Detroit's 'walking man' becomes internet sensation, potential target

He'd rather walk than mooch off someone else. How far would he walk? 20 miles roundtrip and he did it for 10 years. That was until the Detroit Free Press got a hold of his story. $350,000 later, James Robertson's life was changed.

Dubbed Detroit's 'walking man', Robertson spent the last decade or so walking to and from work. The 56-year-old said his 1988 Honda Accord quit on him about ten years ago but it didn't stop him from getting to his job at SME Schain Mold, a manufacturer of plastic parts. He had a perfect attendance record at the plant.

The way to work involves catching the bus a few times and then walking a few miles the rest of the way. The return trip home? A lot more walking since the buses don't run at that time.

After his story was picked up across the globe, money poured in to a GoFundMe account. The donations are closed with 13,248 people pitching in to a grand total of $350,001. It turned this working-class hero into a target.

A Ford dealership gave him a new car: Red, his favorite color. Robertson had hit the lottery and the whole world knew it. Robertson was electronified. Now, he's cruising the Motor City in his bright red car. The only thing missing is the big white bulls-eye.

"God knows I don't belong there. I'm different from the rest of them. I don't do drugs. I don't do crime," Robertson says.

The very day his story was pinging across the world, an old man was found stabbed to death in the basement of an abandoned house in Detroit. That old man was rumored to have hit the lottery.

People started hitting up Robertson. From the money to taking the new car for a spin, they wanted a piece of his new found fortune. Then Robertson accidentally clipped the neighbor's house with the new red car and the neighbor wants to get paid.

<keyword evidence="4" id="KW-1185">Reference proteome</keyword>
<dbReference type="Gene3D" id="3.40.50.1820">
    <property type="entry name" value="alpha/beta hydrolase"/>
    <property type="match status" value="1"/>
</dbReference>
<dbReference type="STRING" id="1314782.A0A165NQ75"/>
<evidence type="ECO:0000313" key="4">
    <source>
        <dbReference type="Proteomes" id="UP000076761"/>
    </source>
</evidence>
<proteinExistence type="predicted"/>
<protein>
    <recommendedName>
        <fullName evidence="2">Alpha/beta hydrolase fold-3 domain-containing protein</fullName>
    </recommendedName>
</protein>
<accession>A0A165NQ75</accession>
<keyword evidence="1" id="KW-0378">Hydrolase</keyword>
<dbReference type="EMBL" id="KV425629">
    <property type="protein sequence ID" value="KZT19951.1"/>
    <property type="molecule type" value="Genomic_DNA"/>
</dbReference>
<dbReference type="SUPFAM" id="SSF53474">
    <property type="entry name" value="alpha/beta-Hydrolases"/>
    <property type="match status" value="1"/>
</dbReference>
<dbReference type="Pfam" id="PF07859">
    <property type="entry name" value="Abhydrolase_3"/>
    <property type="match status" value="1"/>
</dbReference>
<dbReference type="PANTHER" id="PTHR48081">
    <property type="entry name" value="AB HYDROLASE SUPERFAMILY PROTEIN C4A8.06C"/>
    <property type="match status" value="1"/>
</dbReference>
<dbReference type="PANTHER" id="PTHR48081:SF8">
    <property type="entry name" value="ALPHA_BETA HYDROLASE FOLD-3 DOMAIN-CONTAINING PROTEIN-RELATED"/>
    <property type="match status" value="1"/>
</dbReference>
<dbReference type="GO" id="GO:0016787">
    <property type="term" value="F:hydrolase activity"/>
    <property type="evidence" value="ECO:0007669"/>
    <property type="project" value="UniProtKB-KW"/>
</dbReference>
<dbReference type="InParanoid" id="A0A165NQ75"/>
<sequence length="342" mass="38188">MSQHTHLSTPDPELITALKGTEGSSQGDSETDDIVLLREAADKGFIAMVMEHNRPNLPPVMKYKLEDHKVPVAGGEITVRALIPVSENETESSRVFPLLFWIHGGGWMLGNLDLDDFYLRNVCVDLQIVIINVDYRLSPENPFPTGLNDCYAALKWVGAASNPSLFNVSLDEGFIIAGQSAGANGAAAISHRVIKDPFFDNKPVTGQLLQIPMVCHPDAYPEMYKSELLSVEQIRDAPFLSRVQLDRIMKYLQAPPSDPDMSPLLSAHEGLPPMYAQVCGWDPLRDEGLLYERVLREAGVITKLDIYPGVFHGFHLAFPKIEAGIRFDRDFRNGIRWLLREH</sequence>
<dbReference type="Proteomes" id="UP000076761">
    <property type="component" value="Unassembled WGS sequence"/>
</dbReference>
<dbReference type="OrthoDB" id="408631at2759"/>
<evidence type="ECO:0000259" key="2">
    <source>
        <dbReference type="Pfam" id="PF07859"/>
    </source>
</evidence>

Robertson started to worry. His friend called the cops. Then his friend called Charlie LeDuff. And Charlie called Detroit Police Captain Ariq Tosqui. Captain Tosqui said they were sending a car by the neighborhood as often as possible check on the car in the driveway. Why?

"I think it's the right thing to do. With the attention given to the situation I want to make sure he gets as much attention from as he he did the community around him," Tosqui said.

It didn't end there. The captain called a landlord. The landlord had a place ready for Robertson. On Tuesday, Robertson, and some of his belongings, was relocated from the room he rented for $900 a month to a new, undisclosed location. Robertson's staying at his new home in Detroit until he figures out what to do with his money.

So what about his new found fame and fortune? Has it changed him? He was invited to Detroit's state of the City speech Tuesday night but said no for the same reason he walked 20 miles every day: he didn't want to miss work.

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